Captain Phillips – Possibly the best of this year’s crop, another biographical film, based on much more recent events did have a great sense of urgency in the storytelling. Tom Hanks was perfectly cast in the title role as was the unknown Barkhad Abdi as the leader of the Somali pirates. Highly recommended.
American Hustle – I remember the Abscam sting operation when it first hit the news. The FBI decided to target various politicians to see if they would accept bribes; what a surprise – many did. This movie, with its stellar cast of previous award winners and nominees, recreated the era of this operation playing con men, politicians, and agents with all the gusto they could muster. A good film, but not a great one.
Philomena – Another film based on a real life story. A young woman, in early 1950’s Ireland, is pregnant out of wedlock, and is sent to a convent to have her baby, who is later ‘sold’ by the church to an American couple wanting to adopt a child. Years later a reporter/writer discovers her story and helps her discover what happened to her son. Dame Judi Dench is, as always, brilliant, but the performance that really stood out to me was that of Steve Coogan (who also co-wrote the script). He usually plays very broad comedic roles, but he was a revelation in this film, which was obviously very close to his heart. Highly recommended. On a similar subject and also well worth watching is the 2002 film The Magdalene Sisters.
Dallas Buyers Club – In the early days of the HIV/AIDS crisis, when not much was known of the disease except that it was (then) 100% fatal, a homophobic drunken rodeo hustler receives his death sentence news with denial, and then with determination to fight it. He does a great deal of research and discovers that there are drugs available elsewhere in the world that might help him and decides to bend and/or break the law in order to get them. He goes into business with a gay man to smuggle the drugs into the U.S. where he begins selling them to others suffering from the disease. The performances by the two leads (Matthew McConaughey and Jared Leto) were excellent and both received Oscars® for their work. Not an easy movie to watch, but it was very well done.
Nebraska – This little film would, in my opinion, never have gotten all the nominations or hype if it had come out earlier in the year. Don’t get me wrong, it’s a good movie, but if it had been released in March 2013, it would have been forgotten by the Academy long before nominations were made. Notable for the performances by Bruce Dern, June Squibb and Will Forte, this ‘road’ picture tells the story of an aging alcoholic father who believes he’s won a major prize in what everyone else sees as a marketing come-on scheme, and insists on going from Montana to Nebraska to claim his winnings.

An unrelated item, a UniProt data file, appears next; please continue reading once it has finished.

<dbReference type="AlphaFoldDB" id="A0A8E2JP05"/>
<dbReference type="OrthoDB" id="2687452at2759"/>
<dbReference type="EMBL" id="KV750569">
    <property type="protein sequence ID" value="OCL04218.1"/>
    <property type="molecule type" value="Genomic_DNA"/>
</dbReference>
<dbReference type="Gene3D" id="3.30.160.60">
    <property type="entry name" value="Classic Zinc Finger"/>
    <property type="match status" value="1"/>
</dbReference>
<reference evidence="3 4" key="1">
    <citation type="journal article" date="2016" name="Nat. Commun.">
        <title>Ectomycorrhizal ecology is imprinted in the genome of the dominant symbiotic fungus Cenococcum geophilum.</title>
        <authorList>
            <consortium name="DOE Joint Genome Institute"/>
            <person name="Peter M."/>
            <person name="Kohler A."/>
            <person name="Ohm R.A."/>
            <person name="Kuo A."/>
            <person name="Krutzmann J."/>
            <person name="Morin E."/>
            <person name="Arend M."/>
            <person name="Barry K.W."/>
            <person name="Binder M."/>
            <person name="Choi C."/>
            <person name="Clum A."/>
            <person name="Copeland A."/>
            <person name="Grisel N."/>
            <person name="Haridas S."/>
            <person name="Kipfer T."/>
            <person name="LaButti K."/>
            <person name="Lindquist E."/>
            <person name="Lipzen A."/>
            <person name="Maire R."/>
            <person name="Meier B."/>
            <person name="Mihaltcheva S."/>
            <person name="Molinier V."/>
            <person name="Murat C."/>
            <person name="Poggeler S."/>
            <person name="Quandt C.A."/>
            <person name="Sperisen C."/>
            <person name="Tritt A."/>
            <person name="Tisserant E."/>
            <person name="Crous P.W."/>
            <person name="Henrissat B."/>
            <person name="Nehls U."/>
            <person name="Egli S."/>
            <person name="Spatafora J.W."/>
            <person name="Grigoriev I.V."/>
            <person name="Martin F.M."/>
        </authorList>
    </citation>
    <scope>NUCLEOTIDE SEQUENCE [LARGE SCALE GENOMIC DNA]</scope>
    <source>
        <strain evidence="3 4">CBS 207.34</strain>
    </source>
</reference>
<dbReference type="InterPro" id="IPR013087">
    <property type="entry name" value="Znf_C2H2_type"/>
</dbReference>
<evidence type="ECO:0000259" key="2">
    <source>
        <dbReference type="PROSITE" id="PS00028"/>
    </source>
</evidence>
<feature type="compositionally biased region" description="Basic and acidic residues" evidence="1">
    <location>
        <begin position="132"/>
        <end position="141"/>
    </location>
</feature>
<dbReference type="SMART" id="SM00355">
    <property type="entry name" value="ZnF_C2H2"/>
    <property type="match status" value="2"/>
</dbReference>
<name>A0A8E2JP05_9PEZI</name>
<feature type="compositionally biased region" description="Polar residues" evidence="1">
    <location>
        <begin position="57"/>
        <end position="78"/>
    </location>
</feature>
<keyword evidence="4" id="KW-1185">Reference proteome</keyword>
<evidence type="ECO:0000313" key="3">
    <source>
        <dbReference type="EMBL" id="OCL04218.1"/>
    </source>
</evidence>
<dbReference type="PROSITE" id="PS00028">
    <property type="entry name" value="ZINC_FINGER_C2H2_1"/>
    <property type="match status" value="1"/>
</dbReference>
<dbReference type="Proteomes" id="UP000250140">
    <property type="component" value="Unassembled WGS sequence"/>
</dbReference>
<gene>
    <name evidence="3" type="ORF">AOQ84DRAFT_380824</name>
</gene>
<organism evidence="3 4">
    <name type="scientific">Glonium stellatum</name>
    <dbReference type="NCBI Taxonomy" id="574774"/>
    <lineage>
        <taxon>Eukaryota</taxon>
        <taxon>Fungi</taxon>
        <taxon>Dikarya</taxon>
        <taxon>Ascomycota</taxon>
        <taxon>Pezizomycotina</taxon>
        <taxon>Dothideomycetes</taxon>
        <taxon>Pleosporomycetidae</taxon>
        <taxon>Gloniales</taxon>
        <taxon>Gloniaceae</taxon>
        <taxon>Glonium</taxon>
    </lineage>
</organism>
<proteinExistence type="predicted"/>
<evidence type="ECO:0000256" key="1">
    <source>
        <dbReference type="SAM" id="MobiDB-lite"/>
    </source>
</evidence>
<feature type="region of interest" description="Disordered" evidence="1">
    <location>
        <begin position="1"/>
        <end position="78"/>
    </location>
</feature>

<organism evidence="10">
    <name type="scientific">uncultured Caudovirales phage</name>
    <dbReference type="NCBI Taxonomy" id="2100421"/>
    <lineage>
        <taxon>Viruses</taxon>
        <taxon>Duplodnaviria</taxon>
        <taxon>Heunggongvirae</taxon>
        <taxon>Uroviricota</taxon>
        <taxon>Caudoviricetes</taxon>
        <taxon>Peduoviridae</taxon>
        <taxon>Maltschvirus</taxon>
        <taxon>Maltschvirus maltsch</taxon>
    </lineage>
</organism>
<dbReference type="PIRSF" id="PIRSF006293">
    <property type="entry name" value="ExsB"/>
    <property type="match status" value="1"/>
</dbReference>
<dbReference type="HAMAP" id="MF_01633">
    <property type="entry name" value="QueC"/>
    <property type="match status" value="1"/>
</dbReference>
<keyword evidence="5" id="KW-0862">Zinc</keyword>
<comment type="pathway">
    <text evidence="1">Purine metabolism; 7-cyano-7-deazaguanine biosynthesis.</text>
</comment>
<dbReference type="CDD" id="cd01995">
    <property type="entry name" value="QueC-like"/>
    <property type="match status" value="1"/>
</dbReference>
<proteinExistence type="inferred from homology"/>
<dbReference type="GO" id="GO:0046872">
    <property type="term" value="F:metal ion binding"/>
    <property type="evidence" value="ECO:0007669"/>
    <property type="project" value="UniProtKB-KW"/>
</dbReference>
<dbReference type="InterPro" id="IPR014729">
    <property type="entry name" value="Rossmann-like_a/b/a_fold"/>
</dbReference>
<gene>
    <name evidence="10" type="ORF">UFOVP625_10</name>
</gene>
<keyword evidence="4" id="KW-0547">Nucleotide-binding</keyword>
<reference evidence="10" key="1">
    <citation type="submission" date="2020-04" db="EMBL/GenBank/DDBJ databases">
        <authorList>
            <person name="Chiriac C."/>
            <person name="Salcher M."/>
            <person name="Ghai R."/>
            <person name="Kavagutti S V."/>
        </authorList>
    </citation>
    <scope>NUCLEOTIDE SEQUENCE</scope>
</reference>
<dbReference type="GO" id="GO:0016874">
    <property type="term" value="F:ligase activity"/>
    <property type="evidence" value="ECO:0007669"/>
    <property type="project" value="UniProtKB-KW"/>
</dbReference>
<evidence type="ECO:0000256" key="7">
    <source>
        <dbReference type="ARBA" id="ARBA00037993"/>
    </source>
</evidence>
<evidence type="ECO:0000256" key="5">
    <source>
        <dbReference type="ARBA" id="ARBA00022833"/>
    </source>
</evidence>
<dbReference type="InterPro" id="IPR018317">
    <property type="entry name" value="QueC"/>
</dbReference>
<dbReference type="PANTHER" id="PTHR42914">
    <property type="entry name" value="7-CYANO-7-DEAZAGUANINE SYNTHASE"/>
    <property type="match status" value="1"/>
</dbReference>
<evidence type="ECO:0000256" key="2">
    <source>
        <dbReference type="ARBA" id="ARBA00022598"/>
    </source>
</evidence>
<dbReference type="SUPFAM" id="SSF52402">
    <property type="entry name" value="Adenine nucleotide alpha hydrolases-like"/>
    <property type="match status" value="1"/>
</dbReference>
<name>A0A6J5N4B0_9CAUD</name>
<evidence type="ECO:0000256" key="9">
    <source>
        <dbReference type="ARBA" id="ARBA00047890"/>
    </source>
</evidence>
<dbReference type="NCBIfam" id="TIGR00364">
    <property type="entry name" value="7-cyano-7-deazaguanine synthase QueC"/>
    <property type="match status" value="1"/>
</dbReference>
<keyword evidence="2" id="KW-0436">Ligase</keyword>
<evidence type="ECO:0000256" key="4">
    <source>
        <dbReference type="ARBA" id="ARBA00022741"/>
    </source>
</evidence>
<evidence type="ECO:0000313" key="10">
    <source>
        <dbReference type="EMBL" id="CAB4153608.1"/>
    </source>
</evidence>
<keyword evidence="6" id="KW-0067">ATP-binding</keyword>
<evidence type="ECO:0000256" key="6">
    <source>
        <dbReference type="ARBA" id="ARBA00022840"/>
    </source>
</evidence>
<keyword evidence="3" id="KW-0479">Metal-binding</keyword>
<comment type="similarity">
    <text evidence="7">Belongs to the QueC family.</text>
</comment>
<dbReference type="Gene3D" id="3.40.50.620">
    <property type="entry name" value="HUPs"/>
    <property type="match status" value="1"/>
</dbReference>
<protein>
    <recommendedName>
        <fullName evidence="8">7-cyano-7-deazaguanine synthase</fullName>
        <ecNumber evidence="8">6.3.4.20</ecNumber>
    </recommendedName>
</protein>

Gravity – Great special effects and very little scientific accuracy abound in this space survival story. Family members who saw this on a big screen and in 3D told me they were absolutely blown away by it. I, who saw it on dvd, was most certainly not. I found it rather trite and kept looking at my watch wondering when it would be over. If you like basically plotless movies driven entirely by SFX, this may just be the movie for you. It was not the movie for me.
Her – I have yet to see this film, but again I have a feeling if it had been released early in 2013 it too would have been long forgotten by the time the nominations rolled around. A lonely man (Joaquin Phoenix) purchases a talking operating system with artificial intelligence and slowly falls in love ‘her’. People whose opinions I trust have given it a resounding m’eh.
The Wolf of Wall Street – Based on the true story of Jordan Belfort, from his rise as a wealthy stock-broker living the high life to his fall involving crime, corruption and the government. Director Martin Scorsese seems to have found a favorite star in Leonardo DiCaprio (I believe this is the fifth time they have worked together on a major film). Not for those easily offended by depictions of drug use and nudity, or by the excessive use of swearing, this very long (3 hours) black comedy is one you will either hate or love.
Looking for fantastic children’s downloadable books? Look no further! We are excited to let you know that the North Suburban Digital Consortium’s Kids eReading Room is now available.
No more sorting through grown-up books to find the books your children want to read. Once inside the eReading Room, all searches will show kids and teens eBooks and eAudiobooks only. Titles can be sorted by subject, collection or reading level.